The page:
By JOANNE PALLOTTA, Beth Israel Deaconess Medical Center Correspondent

“It feels like my head is just getting crushed!” That’s how Julianne Hertz, an art therapist, describes the excruciating pain of a migraine. While most people with migraines suffer attacks one or two times a month, chronic migraine sufferers experience pain at least 15 days per month. That’s Hertz. She experiences this pain nearly 20 days out of every month along with other symptoms like nausea and light and sound sensitivity. “It’s really terrible!”

Headache, Migrane

(Credit: iStockPhoto)

A migraine is much more than a bad headache. It is a condition that occurs from the hyper-excitability of cells that trigger many other symptoms, including nausea and/or vomiting, light and sound sensitivity, numbness, and tingling. For some, the migraine – a severe throbbing on one side of the head – can last anywhere from four to 72 hours of moderate to severe intensity.

Migraine pain affects roughly 36 million Americans a year – impacting family time, quality of life, and for some, the ability to work. It is a condition that often goes undiagnosed. “A lot of people have migraines and never actually seek medical attention,” says Dr. Carolyn Bernstein, a neurologist specializing in headache medicine in the Department of Anesthesia, Critical Care and Pain Medicine and Neurology as well as the Clinical Director of the Comprehensive Headache Center at Beth Israel Deaconess Medical Center in Boston. “For some people, they really can’t function. They are just completely down for the count,” says Dr. Bernstein. “Other people will push through because they really have no choice. But, they are quite incapacitated.”

Hertz says living with migraines is hard. “It can make me feel more isolated. At times I do get depressed, angry and frustrated. At times I feel like I’m not doing my part and that I’m not a whole person,” she says. “Migraines can limit my ability to work, and I will sometimes need to cancel or reschedule social engagements, often at the last minute.”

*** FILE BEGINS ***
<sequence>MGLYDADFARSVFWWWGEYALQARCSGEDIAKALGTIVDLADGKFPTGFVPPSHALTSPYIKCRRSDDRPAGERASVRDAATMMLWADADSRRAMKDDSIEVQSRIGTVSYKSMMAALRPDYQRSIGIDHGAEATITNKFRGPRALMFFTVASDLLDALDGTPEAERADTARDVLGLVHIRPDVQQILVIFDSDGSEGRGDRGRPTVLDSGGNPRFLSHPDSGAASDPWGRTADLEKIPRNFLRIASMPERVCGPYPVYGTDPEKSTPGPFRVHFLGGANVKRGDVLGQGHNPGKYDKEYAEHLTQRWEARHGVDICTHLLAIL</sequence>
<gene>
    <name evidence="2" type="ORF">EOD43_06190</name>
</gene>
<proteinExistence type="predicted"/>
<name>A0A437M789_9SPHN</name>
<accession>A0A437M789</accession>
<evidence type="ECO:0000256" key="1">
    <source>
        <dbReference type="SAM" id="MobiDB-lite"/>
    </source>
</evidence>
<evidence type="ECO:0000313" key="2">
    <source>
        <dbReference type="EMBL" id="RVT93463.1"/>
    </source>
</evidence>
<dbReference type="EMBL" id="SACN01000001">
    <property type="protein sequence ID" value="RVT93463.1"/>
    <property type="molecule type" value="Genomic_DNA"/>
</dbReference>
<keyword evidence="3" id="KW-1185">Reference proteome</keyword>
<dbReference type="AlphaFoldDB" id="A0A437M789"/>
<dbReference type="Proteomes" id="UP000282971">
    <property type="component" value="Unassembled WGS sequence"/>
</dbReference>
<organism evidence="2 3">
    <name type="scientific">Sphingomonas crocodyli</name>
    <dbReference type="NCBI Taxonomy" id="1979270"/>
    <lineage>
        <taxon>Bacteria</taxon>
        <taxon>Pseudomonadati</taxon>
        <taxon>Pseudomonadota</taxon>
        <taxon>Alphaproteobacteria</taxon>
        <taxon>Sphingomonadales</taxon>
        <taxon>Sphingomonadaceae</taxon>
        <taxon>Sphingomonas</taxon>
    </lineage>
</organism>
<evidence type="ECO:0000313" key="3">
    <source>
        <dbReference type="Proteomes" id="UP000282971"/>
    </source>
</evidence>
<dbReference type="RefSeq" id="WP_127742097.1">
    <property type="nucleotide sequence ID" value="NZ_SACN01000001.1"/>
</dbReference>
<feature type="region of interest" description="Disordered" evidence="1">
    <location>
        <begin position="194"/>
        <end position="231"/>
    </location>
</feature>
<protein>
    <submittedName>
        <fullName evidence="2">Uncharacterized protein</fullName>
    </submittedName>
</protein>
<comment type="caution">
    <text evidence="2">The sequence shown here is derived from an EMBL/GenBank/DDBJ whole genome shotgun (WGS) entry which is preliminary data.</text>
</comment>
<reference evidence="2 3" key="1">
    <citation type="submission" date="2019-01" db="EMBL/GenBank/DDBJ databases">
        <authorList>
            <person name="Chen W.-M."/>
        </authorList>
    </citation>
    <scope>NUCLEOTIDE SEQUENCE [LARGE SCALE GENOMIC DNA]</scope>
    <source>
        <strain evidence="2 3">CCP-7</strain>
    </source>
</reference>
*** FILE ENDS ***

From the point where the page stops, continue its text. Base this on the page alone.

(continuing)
Impact on Women

Migraines have a huge impact on women. They are disproportionately affected; three to one over men. Why? Dr. Bernstein says that up until about the age of twelve, the age of puberty, boys tend to outnumber girls in the frequency of migraines. But that changes when girls start their menstrual cycles. “Hormonal changes and fluctuations can be a profound trigger for a number of women,” says Dr. Bernstein.

The prevalence of migraines seems to drop off for women after menopause, when again, hormones fluctuate. However, it was quite the opposite for Hertz. She developed migraines after menopause and has been living with them for more than eight years.

Migraine Triggers

Some of the major migraine triggers include changes in, lack of or poor sleep; poor hydration; lack of or certain exercises; stress and tension; and even certain foods. It was once thought that cheese, chocolate, red wine and preservatives were the main causes. It turns out, there are variations among people. “There is no blanket set of food triggers that are true for everybody,” says Dr. Bernstein. “But, recognizing your own and trying to avoid those triggers can be really important.” She says even the most meticulous people can’t avoid migraines, but they can minimize them to some degree with medications and various treatments or therapies.

Treating the Pain

There are, of course, medications to ease the pain of a migraine. Triptans, which work on the neurotransmitters to stop the migraine process, may be prescribed. But, Dr. Bernstein cautions against using prescription medications too often – especially narcotics and painkillers. She calls them the choice of last resort. “The problem is that if you use them too much, the headache begins to get used to the medicine and then it becomes harder to treat,” says Dr. Bernstein. “It’s kind of counterintuitive. It is a better choice to try and do something preventative.” And by preventative, she means identifying the triggers and using common and uncommon therapies, such as: